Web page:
by Karen R. Trifiletti
(This is Part I of a reproduction of a fireside presentation to Mormon Youth on October 21, 2001.)
We lifted my eight-year old daughter, Talia and held her up over the retaining wall in the back yard where she glimpsed the world from a few feet higher than her usual vantage point, observing a creamsicle-colored full moon and the twinkling of many lights of a nearby development. In retelling her experience, she remarked, “Wow, Mom! I gasped! I didn’t know it could look like that. I just wanted to stay there for an hour—! I felt her spirit capture the joy of “things as they really are” from a loftier perspective.
Perspective gives us patience, purpose, and a place for our emotions—even transforming them. Let’s increase ours together–look up, step back a few feet. What might life events look like from God’s view?
Take a peek with me into the divine geometry of nature. All things, say Nephi and Alma, typify (that is, teach or denote) something about God. Now here is a stunning reality.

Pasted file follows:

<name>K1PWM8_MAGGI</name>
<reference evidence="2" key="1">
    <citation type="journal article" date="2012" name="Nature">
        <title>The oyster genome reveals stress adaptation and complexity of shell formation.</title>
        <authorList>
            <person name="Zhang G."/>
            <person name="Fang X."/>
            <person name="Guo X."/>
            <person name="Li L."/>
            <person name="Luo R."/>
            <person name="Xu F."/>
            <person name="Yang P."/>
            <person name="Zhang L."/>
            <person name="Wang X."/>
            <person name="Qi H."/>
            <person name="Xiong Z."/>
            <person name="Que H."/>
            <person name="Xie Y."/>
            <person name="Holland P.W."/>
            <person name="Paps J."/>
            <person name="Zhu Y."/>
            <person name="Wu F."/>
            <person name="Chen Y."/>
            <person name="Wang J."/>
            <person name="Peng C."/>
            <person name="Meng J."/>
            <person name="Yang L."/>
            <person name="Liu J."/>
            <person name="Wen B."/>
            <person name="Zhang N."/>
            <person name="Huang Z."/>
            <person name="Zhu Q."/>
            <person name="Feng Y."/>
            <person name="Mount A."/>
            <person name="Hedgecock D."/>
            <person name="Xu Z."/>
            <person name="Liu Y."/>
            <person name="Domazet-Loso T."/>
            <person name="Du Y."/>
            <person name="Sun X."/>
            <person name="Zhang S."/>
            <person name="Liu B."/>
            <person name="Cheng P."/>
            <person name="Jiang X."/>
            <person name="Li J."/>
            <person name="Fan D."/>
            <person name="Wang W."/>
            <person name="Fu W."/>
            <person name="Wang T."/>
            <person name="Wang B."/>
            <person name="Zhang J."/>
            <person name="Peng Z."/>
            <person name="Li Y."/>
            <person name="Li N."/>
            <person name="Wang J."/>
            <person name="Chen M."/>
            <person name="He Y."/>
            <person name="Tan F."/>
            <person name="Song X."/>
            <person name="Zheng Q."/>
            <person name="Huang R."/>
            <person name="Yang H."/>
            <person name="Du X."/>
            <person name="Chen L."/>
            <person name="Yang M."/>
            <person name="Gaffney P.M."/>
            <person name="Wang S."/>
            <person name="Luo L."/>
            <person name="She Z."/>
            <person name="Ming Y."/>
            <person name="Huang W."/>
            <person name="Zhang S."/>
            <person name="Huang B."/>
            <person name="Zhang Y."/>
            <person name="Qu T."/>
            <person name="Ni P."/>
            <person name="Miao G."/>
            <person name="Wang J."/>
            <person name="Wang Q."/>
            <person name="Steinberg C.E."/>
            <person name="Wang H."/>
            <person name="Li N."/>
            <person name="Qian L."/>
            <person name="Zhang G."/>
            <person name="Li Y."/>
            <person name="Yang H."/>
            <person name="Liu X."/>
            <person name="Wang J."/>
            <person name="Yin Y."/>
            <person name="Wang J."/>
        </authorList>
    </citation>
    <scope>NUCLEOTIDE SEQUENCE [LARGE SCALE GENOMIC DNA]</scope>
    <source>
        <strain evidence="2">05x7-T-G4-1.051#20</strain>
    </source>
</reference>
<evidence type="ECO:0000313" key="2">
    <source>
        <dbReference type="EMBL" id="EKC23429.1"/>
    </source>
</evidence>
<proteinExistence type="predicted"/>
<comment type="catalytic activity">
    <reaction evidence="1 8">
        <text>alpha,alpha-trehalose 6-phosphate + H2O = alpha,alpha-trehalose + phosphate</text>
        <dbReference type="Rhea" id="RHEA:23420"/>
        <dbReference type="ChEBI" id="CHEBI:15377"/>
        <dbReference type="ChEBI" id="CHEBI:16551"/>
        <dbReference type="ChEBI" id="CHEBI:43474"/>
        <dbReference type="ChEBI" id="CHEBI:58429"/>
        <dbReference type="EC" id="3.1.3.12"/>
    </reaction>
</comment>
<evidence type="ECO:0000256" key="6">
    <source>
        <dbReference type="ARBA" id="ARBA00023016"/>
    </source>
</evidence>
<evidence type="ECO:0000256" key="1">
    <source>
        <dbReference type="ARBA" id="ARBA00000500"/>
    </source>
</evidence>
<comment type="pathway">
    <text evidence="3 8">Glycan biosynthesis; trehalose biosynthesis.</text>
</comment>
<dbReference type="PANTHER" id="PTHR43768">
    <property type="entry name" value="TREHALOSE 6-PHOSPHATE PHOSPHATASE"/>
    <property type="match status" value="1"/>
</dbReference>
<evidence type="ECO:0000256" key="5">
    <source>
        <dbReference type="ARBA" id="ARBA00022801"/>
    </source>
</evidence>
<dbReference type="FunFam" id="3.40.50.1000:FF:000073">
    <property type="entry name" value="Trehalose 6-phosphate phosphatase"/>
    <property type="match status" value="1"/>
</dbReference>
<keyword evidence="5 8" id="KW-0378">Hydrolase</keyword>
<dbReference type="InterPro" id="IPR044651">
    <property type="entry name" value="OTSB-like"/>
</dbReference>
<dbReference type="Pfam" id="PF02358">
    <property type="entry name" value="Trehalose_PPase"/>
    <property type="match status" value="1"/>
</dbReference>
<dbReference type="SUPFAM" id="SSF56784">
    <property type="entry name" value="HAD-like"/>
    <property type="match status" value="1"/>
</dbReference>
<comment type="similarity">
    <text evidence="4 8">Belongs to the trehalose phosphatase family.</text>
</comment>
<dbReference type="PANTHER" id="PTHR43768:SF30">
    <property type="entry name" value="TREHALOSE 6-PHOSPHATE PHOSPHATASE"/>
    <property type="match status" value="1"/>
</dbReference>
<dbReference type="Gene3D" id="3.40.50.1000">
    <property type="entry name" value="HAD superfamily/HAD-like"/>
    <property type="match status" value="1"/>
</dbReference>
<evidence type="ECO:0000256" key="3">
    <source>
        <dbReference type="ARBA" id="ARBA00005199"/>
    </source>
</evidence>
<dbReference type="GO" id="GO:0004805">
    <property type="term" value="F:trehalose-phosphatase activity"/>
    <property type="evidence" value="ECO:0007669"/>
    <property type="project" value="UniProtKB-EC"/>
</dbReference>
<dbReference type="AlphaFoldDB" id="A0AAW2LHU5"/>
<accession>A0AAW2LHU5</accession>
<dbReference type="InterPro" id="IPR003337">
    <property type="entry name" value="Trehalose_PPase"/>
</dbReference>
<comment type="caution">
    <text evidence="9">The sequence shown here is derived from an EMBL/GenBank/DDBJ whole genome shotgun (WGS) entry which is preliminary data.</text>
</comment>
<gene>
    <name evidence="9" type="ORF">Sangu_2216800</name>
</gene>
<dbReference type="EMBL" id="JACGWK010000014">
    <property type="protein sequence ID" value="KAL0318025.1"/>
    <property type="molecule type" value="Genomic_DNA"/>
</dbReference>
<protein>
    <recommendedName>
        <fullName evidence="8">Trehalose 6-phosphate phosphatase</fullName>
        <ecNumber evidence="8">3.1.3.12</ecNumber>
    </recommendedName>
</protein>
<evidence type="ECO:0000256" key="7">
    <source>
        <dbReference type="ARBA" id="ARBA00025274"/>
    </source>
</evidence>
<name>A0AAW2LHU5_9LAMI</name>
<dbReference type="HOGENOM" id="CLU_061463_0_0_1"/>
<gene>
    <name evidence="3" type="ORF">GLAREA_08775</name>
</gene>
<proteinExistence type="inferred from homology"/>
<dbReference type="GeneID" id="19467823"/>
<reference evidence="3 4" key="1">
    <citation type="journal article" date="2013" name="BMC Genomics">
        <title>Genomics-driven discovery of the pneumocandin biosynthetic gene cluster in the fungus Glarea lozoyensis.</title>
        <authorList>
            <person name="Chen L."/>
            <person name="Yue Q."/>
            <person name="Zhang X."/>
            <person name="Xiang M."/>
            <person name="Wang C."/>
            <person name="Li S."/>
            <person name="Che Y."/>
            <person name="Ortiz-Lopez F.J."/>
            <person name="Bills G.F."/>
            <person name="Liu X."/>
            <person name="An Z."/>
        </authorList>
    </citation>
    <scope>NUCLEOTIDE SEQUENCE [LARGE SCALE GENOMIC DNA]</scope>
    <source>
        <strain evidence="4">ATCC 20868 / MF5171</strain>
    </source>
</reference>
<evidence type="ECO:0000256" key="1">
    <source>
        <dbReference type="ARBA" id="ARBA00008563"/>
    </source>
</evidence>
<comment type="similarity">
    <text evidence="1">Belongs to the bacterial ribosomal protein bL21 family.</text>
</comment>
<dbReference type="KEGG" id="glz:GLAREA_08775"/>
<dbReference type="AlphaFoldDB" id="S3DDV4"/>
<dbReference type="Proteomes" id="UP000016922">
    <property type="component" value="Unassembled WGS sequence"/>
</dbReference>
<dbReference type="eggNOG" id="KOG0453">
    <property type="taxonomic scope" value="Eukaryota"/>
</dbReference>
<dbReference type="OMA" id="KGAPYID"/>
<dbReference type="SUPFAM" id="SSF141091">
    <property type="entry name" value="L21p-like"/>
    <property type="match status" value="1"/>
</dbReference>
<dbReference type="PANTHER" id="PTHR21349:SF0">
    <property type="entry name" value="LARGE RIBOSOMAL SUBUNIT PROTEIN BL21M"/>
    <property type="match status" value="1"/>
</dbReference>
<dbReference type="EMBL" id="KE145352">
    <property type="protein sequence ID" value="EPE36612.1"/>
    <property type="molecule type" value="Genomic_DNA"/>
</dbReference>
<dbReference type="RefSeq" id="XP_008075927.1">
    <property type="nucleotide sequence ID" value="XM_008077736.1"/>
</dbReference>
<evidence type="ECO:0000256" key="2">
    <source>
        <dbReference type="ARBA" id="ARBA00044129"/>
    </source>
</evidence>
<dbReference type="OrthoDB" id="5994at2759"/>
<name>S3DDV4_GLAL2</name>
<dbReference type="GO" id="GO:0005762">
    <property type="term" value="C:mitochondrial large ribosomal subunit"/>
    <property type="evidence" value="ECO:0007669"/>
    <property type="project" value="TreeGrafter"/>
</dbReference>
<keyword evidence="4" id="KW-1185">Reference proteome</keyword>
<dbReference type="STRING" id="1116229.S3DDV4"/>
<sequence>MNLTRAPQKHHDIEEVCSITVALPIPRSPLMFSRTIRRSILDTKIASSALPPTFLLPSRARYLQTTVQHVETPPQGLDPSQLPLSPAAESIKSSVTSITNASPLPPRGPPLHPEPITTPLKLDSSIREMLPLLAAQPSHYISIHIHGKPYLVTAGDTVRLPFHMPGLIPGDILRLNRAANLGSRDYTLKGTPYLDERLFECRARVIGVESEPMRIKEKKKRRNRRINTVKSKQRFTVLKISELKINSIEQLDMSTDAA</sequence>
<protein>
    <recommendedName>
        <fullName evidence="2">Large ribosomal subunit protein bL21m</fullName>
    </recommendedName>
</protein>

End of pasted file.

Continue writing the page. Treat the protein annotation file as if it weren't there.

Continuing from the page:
This image is called a fractal; it’s part of what is known as the Mandelbrot series—Mandelbrot is the name of the scientist who discovered it. It’s a design that has been generated on the computer through an equation. We won’t get into mathematical technicalities here, but for now, observe what happens as we magnify just the small rectangular portion marked on the image. Read more
If I had to sum up the purpose of life in one word, it would be family. We lived before this life as part of God’s family, we were born into an earthly family, and depending on the choices we make in this life, the family we have may endure eternally.